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Market slump slices time needed to save deposit

A decline in property prices in some capital cities has reduced the time needed to save for a deposit, particularly in Sydney.

Property price drops across some of Australia’s major capital cities have slashed up to 21 months off the time needed to save for a deposit, according to new research.

Comparison website finder.com.au published analysis of changing property prices across Australia’s capital cities between the market peak in June 2017 up until June 2019.

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The research found Sydney is leading the charge in property price drops, with house prices falling by $152,000 on average since 2017.

For the average Sydney couple, this decline in value has cut 21 months off the time required to save for a 20 per cent house deposit. This is assuming they each earn $1,695 per week and put 10 per cent of their weekly income towards a deposit.

Darwin came second, with property prices dropping by $50,000 on average since 2017, cutting seven months off the time required for couples to save a deposit.

Finder analyst Bessie Hassan said the slump in property prices and record low interest rates are the perfect ingredients for first home buyers – for now.

“Aussies who have saved for years might be finding they’re able to afford a larger place, or put down a bigger deposit than expected because of the dip in the market,” Ms Hassan said.

“But prices are increasing and auction clearance rates are heading back to pre-decline highs. This means buyers need to strike while the iron is hot if they want to nab a bargain.”

The Reserve Bank of Australia recently cut the official cash rate to a record-low of 0.75 per cent. This followed rate cuts in June and July.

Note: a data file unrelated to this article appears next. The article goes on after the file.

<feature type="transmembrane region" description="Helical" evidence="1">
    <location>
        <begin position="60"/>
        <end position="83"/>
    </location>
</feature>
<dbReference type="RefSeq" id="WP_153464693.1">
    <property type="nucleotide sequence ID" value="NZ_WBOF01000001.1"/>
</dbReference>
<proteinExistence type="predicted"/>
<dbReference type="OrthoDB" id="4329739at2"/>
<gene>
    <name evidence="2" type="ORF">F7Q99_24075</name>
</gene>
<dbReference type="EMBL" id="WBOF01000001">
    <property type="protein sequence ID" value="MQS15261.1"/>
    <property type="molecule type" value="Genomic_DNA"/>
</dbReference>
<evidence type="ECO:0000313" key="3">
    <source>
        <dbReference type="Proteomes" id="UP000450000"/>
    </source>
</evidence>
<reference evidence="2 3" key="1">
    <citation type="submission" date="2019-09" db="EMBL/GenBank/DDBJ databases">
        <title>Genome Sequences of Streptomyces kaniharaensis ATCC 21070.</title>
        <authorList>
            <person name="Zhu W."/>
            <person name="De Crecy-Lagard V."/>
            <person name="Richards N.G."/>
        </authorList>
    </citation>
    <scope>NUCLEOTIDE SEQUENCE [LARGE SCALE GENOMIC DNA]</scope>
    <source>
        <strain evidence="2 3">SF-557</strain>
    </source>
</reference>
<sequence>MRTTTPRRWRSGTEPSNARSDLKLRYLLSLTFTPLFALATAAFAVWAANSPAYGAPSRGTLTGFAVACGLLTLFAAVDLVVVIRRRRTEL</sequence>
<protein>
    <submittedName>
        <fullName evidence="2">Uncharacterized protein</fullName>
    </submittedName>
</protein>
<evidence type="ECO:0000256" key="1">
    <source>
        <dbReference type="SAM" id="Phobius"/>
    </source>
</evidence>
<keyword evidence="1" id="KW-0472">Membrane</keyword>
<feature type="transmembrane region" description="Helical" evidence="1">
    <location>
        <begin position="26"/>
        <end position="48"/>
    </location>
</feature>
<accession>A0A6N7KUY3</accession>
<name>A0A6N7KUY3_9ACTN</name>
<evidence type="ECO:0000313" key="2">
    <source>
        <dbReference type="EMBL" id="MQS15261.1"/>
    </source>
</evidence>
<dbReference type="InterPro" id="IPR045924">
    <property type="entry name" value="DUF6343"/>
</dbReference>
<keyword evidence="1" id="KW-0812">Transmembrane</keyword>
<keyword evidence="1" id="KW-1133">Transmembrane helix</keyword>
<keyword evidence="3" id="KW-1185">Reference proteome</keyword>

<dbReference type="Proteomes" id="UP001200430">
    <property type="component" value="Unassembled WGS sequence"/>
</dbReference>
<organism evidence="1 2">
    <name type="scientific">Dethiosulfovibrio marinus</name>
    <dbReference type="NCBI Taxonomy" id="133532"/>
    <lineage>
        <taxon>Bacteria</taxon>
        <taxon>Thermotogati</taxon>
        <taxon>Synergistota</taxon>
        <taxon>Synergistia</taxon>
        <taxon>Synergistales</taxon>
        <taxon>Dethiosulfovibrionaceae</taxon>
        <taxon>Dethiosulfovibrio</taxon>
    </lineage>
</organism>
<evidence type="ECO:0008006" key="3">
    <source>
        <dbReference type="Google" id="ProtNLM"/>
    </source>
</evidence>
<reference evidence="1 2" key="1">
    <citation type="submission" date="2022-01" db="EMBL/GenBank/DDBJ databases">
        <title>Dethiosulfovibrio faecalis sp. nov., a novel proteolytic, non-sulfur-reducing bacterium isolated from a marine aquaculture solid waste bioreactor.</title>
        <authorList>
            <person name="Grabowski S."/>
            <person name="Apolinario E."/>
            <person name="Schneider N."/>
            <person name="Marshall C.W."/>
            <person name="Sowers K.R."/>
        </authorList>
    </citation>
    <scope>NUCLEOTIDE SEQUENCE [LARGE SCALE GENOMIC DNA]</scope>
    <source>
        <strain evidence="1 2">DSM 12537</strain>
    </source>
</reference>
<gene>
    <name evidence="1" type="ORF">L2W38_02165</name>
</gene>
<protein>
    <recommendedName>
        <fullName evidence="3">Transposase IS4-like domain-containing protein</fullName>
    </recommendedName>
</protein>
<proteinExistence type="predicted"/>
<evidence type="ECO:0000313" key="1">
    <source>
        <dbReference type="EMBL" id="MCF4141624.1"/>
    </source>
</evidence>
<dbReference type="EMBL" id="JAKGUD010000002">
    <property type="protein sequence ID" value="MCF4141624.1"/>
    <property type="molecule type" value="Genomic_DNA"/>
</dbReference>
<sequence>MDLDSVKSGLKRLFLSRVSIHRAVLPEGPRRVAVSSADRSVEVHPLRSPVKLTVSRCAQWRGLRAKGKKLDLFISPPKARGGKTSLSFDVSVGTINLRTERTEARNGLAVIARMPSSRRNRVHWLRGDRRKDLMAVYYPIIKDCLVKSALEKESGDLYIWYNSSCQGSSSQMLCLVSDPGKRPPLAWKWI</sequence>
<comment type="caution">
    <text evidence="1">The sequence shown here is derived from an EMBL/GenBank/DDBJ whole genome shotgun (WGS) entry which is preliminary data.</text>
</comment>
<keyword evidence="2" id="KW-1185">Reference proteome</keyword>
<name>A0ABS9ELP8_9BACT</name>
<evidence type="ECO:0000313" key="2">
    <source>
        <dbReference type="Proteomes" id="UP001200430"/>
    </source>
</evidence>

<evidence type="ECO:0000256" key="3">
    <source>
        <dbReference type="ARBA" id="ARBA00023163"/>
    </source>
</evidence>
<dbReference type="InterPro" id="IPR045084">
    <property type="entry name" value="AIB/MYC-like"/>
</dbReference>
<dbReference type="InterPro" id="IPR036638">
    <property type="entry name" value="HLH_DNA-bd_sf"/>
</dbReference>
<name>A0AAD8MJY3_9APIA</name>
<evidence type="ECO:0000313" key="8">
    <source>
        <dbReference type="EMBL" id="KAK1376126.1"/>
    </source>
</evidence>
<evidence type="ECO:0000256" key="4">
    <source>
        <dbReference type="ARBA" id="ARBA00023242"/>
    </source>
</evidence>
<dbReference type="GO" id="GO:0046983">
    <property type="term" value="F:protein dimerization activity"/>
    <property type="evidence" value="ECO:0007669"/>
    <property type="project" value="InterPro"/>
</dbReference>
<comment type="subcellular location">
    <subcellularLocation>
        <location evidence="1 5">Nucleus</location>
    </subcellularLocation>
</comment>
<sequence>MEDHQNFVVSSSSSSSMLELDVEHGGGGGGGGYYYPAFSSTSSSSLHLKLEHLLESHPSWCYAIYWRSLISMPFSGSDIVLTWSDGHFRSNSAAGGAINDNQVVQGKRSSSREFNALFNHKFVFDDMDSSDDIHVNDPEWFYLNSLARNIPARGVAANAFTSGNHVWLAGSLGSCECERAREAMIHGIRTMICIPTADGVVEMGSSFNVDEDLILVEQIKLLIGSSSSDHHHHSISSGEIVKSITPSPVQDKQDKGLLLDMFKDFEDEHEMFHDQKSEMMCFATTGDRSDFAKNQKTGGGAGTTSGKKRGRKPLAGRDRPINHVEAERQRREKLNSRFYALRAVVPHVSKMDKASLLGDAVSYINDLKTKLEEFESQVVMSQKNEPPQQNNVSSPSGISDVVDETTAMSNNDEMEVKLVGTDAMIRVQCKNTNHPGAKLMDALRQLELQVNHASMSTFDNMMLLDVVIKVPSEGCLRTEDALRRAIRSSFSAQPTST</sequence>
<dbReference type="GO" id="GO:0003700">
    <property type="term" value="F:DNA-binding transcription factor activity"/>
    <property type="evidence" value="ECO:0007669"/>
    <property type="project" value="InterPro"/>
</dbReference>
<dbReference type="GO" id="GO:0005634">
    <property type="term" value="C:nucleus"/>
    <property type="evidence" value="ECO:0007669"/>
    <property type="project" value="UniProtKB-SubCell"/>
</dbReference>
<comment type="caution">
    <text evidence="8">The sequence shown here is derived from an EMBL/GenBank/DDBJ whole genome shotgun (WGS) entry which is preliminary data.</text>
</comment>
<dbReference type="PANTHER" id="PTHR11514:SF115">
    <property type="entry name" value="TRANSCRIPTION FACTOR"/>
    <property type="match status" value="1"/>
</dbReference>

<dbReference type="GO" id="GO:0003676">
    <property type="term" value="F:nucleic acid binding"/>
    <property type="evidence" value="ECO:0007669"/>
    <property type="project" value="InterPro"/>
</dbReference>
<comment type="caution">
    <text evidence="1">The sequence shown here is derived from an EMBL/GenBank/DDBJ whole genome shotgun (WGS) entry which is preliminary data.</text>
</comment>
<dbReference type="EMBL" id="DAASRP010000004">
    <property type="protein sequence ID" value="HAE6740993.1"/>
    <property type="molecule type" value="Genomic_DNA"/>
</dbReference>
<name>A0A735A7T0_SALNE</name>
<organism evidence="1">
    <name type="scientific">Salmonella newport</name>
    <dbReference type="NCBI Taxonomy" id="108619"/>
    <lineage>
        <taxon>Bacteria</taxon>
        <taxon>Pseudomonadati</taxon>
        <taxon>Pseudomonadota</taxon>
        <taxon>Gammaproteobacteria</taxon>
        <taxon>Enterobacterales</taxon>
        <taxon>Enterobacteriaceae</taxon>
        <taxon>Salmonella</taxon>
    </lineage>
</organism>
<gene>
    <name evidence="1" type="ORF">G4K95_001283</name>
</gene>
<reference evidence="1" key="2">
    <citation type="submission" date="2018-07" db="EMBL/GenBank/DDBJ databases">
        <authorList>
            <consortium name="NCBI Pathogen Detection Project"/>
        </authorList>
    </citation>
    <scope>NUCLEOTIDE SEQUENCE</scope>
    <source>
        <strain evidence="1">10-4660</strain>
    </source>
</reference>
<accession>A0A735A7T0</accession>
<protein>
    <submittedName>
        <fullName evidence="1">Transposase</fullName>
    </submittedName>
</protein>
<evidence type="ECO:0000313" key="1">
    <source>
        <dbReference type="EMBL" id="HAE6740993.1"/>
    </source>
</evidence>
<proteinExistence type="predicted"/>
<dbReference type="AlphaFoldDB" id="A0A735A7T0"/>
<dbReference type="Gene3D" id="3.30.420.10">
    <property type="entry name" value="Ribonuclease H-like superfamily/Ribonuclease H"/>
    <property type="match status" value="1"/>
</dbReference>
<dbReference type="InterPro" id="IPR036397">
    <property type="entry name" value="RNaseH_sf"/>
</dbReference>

Melbourne, which did not see a significant drop in prices, has only seen four months off the deposit saving time.

Meanwhile, Canberra, greater Hobart, and Adelaide are currently peaking, meaning there has been no change to the deposit saving time frame.

On the other hand, unit prices have dropped across almost every major capital city in Australia.

“Units are often the more affordable option, especially in larger cities,” Ms Hassan said.

“But with many abandoned building projects and delayed developments, even these prices may be artificially high in some places.

“Remember that even though property prices are reduced, it can still take up to eight years to save enough for a deposit. Prospective buyers should be prioritising their savings wherever possible.”  

[Related: Broking industry reacts to record low cash rate]

Market slump slices time needed to save deposit
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Malavika Santhebennur

Malavika Santhebennur is the features editor on the mortgages titles at Momentum Media.

Before joining the team in 2019, Malavika held roles with Money Management and Benchmark Media. She has been writing about financial services for the past six years.

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